Boundaries are often misconstrued as something that keeps people out of our lives, but the truth is: establishing healthy boundaries is what strengthens our relationships. It allows us to take responsibility for our own behaviors, and to let others do the same.
“Boundaries define us. They define what is me and what is not me. A boundary shows me where I end and someone else begins, leading me to a sense of ownership. Knowing what I am to own and take responsibility for gives me freedom. Taking responsibility for my life opens up many different options. Boundaries help us keep the good in and the bad out. Setting boundaries inevitably involves taking responsibility for your choices. You are the one who makes them. You are the one who must live with their consequences. And you are the one who may be keeping yourself from making the choices you could be happy with. We must own our own thoughts and clarify distorted thinking.”
― Henry Cloud
There are a few different types of boundaries we want to dig into:
This is the easiest type of boundary to understand. It relates to our personal space, and the power we have over our own bodies. Everyone has different levels of comfort when it comes to physical boundaries – some people are huggers, kissers and hand-holders, while other people do not like to be touched by others at all (especially in public).
When your physical boundaries are crossed, it can feel like you don’t have ownership over your own body. This can range in severity, but is one of the most basic acts of abuse when taken too far.
Please note that if you or anyone you know is being physically abused, help is always available. The National Domestic Violence Hotline is open 24 hours a day and 7 days a week. Their phone number is 800-799-7233, or you could simply text START to 88788.
Physical boundaries are also related to taking care of your physical needs like needing rest, food or water. Some examples of ways to implement your physical boundaries are:
– “I’m not a big hugger. I’m more of a handshake person”
– “I don’t want you to touch me like that.”
– “I feel tired. I am going to rest for a little while.”
– “I am allergic to ___, so I can’t have that in my home.”
– “I’m hungry. I’m going to get something to eat.”
– “If my door is closed, knock before walking in.”
Our feelings are our bodies signaling to us how we are doing. They are like the “check engine” light in our cars. When we feel angry or sad about something, that is our body signaling to us that something isn’t right. This gives us an opportunity to pinpoint what is going on and make whatever changes that are necessary to improve our situation. It is important for us to remember that we are responsible for our own feelings, and it is also important for us to remember that we are not responsible for the feelings of others.
This doesn’t mean it’s okay to be hurtful on purpose, but it does mean that you shouldn’t let someone else’s feelings keep you from doing what you believe to be right. When we neglect our own feelings and take on the responsibility of others, we are crossing both our own boundaries and theirs. It is when we take ownership over our own feelings, and are able to stay honest with others that we are capable of creating meaningful relationships with depth.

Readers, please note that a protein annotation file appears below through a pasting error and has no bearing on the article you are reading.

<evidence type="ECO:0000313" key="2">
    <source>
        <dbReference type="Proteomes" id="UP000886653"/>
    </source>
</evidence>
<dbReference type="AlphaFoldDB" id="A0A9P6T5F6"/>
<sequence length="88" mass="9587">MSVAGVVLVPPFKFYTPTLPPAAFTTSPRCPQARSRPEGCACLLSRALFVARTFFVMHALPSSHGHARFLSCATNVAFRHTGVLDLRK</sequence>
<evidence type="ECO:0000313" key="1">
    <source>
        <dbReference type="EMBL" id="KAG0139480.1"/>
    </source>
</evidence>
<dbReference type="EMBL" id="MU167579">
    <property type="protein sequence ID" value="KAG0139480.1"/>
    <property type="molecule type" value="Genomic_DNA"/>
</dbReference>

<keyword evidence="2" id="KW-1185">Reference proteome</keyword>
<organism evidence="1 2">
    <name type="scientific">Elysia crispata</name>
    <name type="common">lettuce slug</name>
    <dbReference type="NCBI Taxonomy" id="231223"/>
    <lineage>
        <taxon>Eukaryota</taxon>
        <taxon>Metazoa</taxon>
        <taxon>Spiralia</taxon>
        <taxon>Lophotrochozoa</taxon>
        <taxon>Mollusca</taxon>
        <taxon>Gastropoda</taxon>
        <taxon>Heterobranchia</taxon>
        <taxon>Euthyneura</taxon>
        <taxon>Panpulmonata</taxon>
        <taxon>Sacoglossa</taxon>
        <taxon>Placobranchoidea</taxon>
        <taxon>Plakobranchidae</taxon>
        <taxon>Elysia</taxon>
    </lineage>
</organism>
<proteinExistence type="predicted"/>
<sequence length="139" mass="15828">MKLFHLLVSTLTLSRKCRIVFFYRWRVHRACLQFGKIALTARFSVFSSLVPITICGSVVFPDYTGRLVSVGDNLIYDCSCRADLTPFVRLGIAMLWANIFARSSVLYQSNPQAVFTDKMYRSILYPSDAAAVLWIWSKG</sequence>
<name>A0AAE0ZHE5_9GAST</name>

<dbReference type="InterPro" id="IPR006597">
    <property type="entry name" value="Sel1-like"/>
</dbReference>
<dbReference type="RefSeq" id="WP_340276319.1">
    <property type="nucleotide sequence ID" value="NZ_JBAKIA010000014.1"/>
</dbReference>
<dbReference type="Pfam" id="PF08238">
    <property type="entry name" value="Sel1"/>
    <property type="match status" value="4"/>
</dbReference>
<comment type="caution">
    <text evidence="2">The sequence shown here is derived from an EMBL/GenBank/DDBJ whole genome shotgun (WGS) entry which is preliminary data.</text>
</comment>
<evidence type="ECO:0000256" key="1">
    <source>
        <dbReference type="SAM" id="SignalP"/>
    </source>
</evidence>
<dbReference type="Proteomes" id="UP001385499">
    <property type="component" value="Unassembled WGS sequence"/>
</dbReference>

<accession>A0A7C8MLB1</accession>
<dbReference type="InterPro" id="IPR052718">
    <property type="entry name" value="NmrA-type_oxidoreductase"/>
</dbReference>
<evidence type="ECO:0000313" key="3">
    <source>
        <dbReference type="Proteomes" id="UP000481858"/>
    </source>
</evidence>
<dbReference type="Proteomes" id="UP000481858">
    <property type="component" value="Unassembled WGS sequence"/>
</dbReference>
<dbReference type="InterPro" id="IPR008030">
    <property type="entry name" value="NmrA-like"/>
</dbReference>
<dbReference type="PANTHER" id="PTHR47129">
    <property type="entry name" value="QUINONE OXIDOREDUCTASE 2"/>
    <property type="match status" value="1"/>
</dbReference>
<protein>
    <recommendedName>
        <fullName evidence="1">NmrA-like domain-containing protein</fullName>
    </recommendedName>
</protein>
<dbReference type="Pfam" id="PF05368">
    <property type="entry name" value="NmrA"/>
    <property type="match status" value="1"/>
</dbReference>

Have you ever had someone ask you to borrow money? Or have you been asked out to fancy dinners, bachelor/bachelorette parties, or other social events that you did not have the budget for? When we decline these offers to protect our financial assets, we are setting a healthy boundary. Financial health looks different to everyone but remember to not feel guilty when you are protecting yours. Also, if you are planning your next birthday trip to Cabo – don’t take it personally if a friend or a relative has to decline your invitation.
Intellectual boundaries include our thoughts and beliefs. When we own our own thoughts, we are establishing our own identity. We have a right to believe in what we choose, and a right to change our minds when we choose. We cross this boundary when we take responsibility for someone else’s thoughts or dismiss them altogether.
It’s important to remember that establishing healthy boundaries is an act of kindness. If doing this is something you have not put thought into before, it might not feel that way at first. It might be uncomfortable to speak up for yourself when you feel like your boundaries are being crossed, or to not be available to a friend when you are in the middle of your own crisis. The truth is: people who love you will want to know when you are feeling hurt or overwhelmed. If you hide those feelings from your loved ones, you are not giving them a chance to love you in return. Neglecting yourself to show up for others could also lead to resentment and frustration, which will drive a wedge in your relationships.
Remember to have some grace for yourself, though.
The idea is to treat our friends and our neighbors the same way we treat ourselves, and vice versa! Because when we take care of ourselves, we are capable of truly being there for others. Also, when someone seems to be setting a boundary with you – try not to take it personally. When we learn to respect what others need, our relationships have the opportunity to flourish.
Now that you have a better understanding of what different types of boundaries there are to consider, we hope it helps you establish your own. Doing so will help you develop a greater sense of identity, build your self esteem, avoid burnout and enhance both your emotional and mental health. It’s not only good for you, but also good for the people around you.